Divorcing Debt

How marriage changed my relationship with money

Courtesy of the New York Public Library

Partners or Roommates?

According to a 2019 Pew Research Center survey of nearly 10,000 American adults, nearly 78 percent of married respondents said they feel closer to their spouse than any other adult in their life — compared with just 55 percent of cohabiters. And, when it came to the driving factors behind the decision to cohabit or get married, nearly 40 percent of cohabiters cited finances as a primary reason for moving into together. Perhaps more revealing, two-thirds of cohabiters who want to get married someday cite either their own or their partner’s finances as a reason why they have not gotten engaged or married.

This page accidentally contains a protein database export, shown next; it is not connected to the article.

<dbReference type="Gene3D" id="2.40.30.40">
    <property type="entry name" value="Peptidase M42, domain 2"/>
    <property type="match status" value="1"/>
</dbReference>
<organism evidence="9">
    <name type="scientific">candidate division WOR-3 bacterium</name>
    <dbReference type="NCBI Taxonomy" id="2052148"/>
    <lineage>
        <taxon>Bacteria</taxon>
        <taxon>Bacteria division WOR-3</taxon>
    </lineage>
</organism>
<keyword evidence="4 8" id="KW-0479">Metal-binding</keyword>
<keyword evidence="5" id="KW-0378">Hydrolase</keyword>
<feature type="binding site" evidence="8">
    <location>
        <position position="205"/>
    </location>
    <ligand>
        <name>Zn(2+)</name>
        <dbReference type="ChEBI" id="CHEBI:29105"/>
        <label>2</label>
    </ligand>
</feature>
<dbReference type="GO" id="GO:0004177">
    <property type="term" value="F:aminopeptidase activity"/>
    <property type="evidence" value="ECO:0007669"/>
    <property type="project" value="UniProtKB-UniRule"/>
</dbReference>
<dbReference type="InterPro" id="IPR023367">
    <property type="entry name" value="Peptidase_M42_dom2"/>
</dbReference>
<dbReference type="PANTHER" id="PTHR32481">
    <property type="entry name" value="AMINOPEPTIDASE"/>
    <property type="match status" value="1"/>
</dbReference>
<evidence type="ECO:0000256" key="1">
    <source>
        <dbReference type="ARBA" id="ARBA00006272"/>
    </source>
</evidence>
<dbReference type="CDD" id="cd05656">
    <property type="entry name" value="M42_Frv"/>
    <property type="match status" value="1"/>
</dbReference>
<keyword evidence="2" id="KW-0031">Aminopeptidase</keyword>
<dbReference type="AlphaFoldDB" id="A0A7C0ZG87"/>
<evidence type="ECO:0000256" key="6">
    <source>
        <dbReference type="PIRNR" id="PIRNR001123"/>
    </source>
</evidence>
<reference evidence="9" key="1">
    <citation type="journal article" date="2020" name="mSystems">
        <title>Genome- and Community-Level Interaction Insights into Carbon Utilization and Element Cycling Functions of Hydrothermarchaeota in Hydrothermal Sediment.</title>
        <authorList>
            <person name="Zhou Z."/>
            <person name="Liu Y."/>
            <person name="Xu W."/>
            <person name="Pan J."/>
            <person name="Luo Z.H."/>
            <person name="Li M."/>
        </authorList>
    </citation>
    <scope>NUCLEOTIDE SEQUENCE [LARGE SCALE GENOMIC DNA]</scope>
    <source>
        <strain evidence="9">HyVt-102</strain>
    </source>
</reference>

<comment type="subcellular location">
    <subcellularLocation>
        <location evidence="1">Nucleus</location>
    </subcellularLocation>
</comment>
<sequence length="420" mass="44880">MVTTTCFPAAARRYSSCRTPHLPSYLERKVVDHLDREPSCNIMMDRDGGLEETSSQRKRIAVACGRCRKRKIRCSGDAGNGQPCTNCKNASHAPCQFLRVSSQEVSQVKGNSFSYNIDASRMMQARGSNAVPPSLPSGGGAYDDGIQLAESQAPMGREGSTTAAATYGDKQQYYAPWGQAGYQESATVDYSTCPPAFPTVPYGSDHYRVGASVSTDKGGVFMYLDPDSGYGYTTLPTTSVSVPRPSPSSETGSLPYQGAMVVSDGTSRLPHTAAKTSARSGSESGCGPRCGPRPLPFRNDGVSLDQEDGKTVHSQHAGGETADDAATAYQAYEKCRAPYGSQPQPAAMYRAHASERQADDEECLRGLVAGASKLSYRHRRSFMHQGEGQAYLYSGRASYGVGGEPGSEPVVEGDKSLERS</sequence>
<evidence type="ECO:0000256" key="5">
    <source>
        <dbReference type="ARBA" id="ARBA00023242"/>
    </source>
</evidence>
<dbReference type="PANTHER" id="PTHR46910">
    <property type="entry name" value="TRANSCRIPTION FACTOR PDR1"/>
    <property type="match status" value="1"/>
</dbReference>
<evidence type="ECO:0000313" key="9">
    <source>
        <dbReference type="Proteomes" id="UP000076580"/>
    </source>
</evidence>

Source: Pew Research Center

Champagne Tastes on a Korbel Budget

My partner and I have been together for a decade next year and while we are so very different in so many ways, we have one very classic thing in common: Like many American Millennials, we have a habit of living beyond our means.

The Money Relationship

As a child, money was always tight. As a landman in the oil and gas industry, my father made a life of volatility and futures. This became even more true when he began to trade work — a self-prescribed treatment for his manic depression — for alcohol, drugs, and binge spending.

Courtesy of Unsplash.

Find a Sponsor, Work the Steps

Breaking up with debt is like deleting the number of your sexy ex who has crawled back to tell you that you were right all along and they can’t live without you.

Source: Margaret Austin Photography

She/Her. @StillhousePress founding editor, marketing maven, creative writer, book fiend, kitty lover, ardent traveler, sommelier, yogi socialist.

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